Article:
Well. The president of the Wisconsin Wildlife Rehabber's Association caught wind of my trip to the sanctuary. It was a few days later she called and said they had a litter in and weren't even going to take them out of the kennel they arrived in, were bringing them right up to the orphanage. She said 'want to just work with them a few days and see if they integrate okay?' I said "you know full well you bring them up here you can kiss em goodbye -- they won't be sent back anywhere". She said "good, because I'm already on my way". lol. So. About forty five minutes later the triplets arrived. Gorgeous little 6 week old girls. From a barn in Algoma. Still too little for Lil Dood though. He'd have chewed em up and spit em out. He had anger issues resulting from his ordeal.

By now Lil Dood had adopted Kamir [my guard dog]. Kamir fell madly in love with the Lil Dood, which was odd as she doesn't really want to play with any other critter around here. But her and the Lil Dood were pretty much inseparable. They absolutely adored each other. Kamir doesn't allow anybody else to enter her kennel. But the Lil Dood had full carte blanche from her. She even allowed Lil Dood to eat her dog food when he felt like it.

the season continued:

Shabot and Hiway were quite content to be the only coonies at the orphanage. They didn't move in to the big coondo though. Hiway was okay with it for about three whole minutes but then started pacing like a basket case to get back to her mini-coondo. So I accomodated her.

The Lil Dood was the first intake to arrive. His chariot was the game warden's sports van. He was in a kitten kennel with a plastic bag of powdered lamb formula. He was caked from head to toe with powder. No water. So of course, first thing I did was get that plastic bag out of there and let him out. The game warden jumped back a bit and said "it's going to get away!!" I looked at him on the back of the love seat and said "he's not going anywhere". He asked if I was going to be able to fix the Lil Dood's foot. It was cut in half from being trapped in a pile of wood and hauled into the back of a semi. He'd apparently spent several days in that truck and chewed himself loose. No front teeth left on the little guy. Told the game warden it was going to take me longer to get the formula off him than fix his foot.

Good thing is, it healed beautifully. He has nothing more than a pink spot in the middle of the pad.

After a few weeks, a fawn came in. I decided to take him down to Bay Beach Wildlife Sanctuary as they had other fawns his age. Siblings or peers of same species are very important for wildlife. While at the Sanctuary I looked at their coonies to find a littermate for Lil Dood. Scruffing neonates, looking at em, and I heard 'oooooohhhh's and 'aaaahhhhh's. Turn and look over my shoulder and here's a big picture window of the visitors at the sanctuary watching. I felt like I was picking out a kitten or puppy, but realized I was probably the only one in the state picking out a litter of baby coonies at that moment. This calling has it's perks.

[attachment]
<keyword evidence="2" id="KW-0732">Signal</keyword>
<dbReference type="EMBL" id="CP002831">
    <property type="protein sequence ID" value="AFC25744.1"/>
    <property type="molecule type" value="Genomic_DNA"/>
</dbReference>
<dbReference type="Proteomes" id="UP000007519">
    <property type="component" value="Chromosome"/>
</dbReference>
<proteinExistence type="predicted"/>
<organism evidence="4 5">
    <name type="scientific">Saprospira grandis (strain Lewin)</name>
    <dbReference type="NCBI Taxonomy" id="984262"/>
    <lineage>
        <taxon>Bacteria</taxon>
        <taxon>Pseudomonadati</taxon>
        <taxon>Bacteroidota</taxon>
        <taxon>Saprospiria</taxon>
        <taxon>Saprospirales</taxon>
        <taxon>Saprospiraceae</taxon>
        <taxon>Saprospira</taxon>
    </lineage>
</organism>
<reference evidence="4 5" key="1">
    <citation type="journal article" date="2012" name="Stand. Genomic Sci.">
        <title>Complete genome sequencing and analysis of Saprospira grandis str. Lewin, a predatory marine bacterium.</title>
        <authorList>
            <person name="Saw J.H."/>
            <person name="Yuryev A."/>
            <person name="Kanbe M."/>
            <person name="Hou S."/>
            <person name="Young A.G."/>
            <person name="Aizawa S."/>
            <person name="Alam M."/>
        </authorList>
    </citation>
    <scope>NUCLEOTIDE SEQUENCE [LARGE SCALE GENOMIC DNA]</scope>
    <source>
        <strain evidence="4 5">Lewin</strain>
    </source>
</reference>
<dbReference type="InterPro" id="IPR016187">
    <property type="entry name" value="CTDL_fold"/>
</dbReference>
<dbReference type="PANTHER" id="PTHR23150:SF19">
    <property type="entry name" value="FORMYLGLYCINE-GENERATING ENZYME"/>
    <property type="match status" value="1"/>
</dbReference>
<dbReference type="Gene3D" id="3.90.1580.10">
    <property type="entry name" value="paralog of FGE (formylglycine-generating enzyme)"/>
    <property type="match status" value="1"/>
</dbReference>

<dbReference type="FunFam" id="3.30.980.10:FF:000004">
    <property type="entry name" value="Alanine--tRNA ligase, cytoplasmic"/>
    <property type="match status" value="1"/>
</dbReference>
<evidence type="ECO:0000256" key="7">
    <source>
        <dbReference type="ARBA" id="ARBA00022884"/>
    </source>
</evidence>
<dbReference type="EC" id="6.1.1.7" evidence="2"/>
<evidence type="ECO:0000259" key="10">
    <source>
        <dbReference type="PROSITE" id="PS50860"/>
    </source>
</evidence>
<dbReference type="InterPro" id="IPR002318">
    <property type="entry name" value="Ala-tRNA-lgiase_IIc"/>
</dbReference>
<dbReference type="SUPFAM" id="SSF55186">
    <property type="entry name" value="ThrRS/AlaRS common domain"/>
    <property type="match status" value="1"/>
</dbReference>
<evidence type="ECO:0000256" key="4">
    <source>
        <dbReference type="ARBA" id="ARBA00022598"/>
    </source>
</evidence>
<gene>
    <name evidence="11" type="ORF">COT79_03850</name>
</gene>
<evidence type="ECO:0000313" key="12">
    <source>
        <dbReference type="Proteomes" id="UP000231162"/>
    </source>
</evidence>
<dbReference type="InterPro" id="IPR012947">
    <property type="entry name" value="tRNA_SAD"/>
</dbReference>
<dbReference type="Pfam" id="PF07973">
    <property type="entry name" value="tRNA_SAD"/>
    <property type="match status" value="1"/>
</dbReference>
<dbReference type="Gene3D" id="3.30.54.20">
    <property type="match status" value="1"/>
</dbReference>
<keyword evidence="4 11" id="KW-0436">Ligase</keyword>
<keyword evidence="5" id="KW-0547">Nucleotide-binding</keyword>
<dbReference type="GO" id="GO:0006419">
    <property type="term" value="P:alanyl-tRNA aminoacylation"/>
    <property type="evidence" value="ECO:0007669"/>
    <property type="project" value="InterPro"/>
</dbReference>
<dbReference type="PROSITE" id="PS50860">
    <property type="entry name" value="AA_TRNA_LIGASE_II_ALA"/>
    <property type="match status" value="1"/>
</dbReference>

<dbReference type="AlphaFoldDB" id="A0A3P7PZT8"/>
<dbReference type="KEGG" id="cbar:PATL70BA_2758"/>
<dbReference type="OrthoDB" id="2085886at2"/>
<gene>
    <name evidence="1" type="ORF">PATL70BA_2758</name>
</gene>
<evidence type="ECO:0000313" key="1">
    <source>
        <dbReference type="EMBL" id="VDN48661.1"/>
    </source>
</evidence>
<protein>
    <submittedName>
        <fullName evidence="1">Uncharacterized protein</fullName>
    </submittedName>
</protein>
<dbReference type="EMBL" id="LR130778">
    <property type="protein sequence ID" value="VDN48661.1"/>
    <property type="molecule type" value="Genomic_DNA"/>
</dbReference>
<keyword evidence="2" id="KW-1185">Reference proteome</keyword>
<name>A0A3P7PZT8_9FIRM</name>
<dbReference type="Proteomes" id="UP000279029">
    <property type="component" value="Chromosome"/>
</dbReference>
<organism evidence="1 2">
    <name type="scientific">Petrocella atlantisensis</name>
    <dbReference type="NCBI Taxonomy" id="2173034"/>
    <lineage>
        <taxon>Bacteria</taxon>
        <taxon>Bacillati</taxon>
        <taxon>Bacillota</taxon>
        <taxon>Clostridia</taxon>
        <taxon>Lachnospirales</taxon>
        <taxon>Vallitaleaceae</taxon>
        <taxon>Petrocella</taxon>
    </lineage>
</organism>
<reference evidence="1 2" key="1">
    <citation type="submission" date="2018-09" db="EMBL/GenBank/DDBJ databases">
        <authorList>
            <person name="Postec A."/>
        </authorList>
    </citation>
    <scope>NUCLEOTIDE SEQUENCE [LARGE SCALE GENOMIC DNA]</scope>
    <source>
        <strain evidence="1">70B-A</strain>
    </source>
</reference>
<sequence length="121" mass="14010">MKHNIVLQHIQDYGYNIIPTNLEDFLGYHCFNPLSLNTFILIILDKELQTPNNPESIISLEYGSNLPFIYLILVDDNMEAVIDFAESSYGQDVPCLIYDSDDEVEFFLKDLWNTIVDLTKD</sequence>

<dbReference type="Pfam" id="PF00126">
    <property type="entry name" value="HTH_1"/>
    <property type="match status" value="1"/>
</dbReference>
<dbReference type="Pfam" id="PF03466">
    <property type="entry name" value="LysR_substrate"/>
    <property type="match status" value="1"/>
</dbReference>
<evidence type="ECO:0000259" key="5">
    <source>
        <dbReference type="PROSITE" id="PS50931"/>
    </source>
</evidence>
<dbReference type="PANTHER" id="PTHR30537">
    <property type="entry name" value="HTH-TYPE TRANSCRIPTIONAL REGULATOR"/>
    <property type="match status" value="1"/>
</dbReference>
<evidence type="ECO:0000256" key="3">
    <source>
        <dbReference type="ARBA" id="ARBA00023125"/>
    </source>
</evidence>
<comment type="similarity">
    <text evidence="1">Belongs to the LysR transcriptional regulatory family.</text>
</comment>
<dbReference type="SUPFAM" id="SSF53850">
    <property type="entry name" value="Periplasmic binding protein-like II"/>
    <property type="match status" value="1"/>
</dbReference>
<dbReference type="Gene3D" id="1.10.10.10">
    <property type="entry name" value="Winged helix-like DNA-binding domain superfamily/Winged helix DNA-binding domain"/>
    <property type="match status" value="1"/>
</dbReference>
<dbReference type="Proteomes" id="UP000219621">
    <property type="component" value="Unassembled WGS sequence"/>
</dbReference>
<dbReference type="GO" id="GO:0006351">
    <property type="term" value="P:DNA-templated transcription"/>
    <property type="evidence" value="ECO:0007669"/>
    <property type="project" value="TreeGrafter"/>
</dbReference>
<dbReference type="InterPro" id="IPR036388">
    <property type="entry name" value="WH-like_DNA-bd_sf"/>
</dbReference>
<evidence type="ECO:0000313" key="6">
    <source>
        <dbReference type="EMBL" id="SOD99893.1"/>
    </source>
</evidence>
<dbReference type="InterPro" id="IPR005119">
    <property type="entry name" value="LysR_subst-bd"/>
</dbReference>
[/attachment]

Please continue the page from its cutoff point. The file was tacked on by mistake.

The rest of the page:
But alas. They were all too small for the Lil Dood. So he remained a single kit that day.

Wednesday, November 19, 2008

Where to begin?

April was a busy season for the southern states [and as always, Ohio and NYC]. Nary a word about coonies in the Northwoods. No orphans. No injured. No road kill. It was as if they had been swooped out of the Northwoods. Ottowa Canada reported a huge litter -- ten in a single litter. Then the virus hit.

Several humane societies shut down due to this virus killing hundreds of dogs in days. It traveled from the western states to the coasts and down from Canada, eastern and western states simultaneously. Rehabbers began losing the intakes that had been in contact with those faciites. It was all very scary.

It is a matter of pride to be a member in "Coon Central" -- our Yahoo groups pulled together and got supplies to the rehabbers in need on an impressive scale. The LBA took on a life of it's own and many illegal raccoons were relocated to LBA members and all worked out quite well.

Email contacts to the orphanage went through the roof this year. Good thing there were no neonates early in the season because between 12-30 emails for rescues were arriving daily. I became exhausted and didn't even have to feed babies yet!!

This went on until I became concerned there really "weren't" any orphans up here this season. A break would have been awesome, but where were the wild animals other than all those getting this virus in all different states?

Tuesday, November 18, 2008

19 degrees in the Northwoods

I've gotten several emails asking if everything was okay here at the wildlife orphanage.

Truth is, I must apologize!! I didn't know there were so many readers!!

It's been a very busy year here and for all rehabbers. We were hit with an unknown virus hitting the coonie populations from Ontario Canada to Florida and spread in between. Little ones succumbing to the virus within three days of onset. And now flu season is coming .... I wonder how many hoomans know coonies can catch the flu?

Dory & the Orphans Christmas video was featured on Waukesha Sewer Raccoon News a few weeks or months ago or something. This blog follows the lives of the coonies living in the sewers of Waukesha. And the owner David Dix is quite diverse in his posts.

There is much to tell if there are those listening. So I will get these fingers fired up and let you all in on the season's journey and get you up to date at the wildlife orphanage.